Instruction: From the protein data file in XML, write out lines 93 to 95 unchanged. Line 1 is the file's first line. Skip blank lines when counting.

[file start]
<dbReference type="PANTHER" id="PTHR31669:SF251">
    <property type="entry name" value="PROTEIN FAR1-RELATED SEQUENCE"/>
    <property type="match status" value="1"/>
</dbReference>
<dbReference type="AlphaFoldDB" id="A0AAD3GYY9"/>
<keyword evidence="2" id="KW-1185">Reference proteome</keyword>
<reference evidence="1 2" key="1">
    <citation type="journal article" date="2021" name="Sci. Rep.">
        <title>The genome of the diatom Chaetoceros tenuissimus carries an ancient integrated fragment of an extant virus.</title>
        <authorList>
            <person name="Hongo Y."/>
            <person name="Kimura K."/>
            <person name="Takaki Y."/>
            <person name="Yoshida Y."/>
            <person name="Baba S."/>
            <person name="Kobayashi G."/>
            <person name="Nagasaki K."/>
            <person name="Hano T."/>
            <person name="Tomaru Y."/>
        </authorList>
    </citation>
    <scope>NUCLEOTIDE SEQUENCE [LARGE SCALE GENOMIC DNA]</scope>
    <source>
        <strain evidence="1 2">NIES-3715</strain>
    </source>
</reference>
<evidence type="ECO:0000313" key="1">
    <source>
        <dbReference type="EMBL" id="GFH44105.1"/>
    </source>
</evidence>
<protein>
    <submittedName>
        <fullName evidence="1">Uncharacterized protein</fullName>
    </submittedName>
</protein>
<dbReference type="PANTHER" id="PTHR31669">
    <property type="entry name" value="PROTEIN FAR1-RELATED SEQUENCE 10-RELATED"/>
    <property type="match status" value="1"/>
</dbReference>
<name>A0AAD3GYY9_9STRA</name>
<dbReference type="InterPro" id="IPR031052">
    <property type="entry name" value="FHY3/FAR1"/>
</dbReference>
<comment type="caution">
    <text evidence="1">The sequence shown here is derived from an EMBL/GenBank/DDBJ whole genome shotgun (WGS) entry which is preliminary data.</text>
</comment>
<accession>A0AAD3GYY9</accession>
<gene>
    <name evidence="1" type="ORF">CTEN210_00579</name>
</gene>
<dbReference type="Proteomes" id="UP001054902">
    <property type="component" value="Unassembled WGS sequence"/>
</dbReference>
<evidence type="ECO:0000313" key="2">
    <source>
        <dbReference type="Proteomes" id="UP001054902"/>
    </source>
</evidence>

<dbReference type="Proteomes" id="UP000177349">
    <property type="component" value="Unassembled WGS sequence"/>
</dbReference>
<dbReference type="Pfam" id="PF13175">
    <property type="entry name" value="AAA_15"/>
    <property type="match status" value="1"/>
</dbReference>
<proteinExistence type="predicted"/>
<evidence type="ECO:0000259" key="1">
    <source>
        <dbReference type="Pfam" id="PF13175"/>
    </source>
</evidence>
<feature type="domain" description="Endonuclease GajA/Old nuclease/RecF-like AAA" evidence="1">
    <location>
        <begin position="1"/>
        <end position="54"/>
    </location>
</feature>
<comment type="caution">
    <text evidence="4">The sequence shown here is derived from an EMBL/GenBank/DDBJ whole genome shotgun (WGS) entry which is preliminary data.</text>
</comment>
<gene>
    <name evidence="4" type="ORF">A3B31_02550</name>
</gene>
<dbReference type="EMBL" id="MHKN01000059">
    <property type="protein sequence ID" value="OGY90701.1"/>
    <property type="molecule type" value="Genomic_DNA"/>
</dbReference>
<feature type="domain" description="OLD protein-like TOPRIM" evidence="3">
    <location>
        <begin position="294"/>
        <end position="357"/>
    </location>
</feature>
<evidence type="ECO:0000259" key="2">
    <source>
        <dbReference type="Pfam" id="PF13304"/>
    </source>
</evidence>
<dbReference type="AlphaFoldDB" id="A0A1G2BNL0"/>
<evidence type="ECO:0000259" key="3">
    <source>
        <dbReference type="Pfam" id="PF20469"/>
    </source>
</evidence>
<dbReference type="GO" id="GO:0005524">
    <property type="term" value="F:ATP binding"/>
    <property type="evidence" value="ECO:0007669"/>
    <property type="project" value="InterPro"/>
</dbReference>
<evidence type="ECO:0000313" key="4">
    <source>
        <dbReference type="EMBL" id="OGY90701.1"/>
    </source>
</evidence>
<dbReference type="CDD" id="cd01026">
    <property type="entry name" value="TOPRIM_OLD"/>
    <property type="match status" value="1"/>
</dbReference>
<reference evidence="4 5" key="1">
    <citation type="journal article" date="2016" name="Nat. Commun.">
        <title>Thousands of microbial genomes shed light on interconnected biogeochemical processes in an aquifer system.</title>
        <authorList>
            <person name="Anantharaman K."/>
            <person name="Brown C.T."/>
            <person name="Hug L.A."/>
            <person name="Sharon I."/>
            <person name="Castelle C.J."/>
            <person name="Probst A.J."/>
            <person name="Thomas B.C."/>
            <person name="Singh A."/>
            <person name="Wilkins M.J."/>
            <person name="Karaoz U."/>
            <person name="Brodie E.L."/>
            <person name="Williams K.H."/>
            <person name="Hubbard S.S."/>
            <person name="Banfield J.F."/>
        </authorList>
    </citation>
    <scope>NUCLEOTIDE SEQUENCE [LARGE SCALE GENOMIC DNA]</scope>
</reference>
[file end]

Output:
    </location>
</feature>
<evidence type="ECO:0000259" key="2">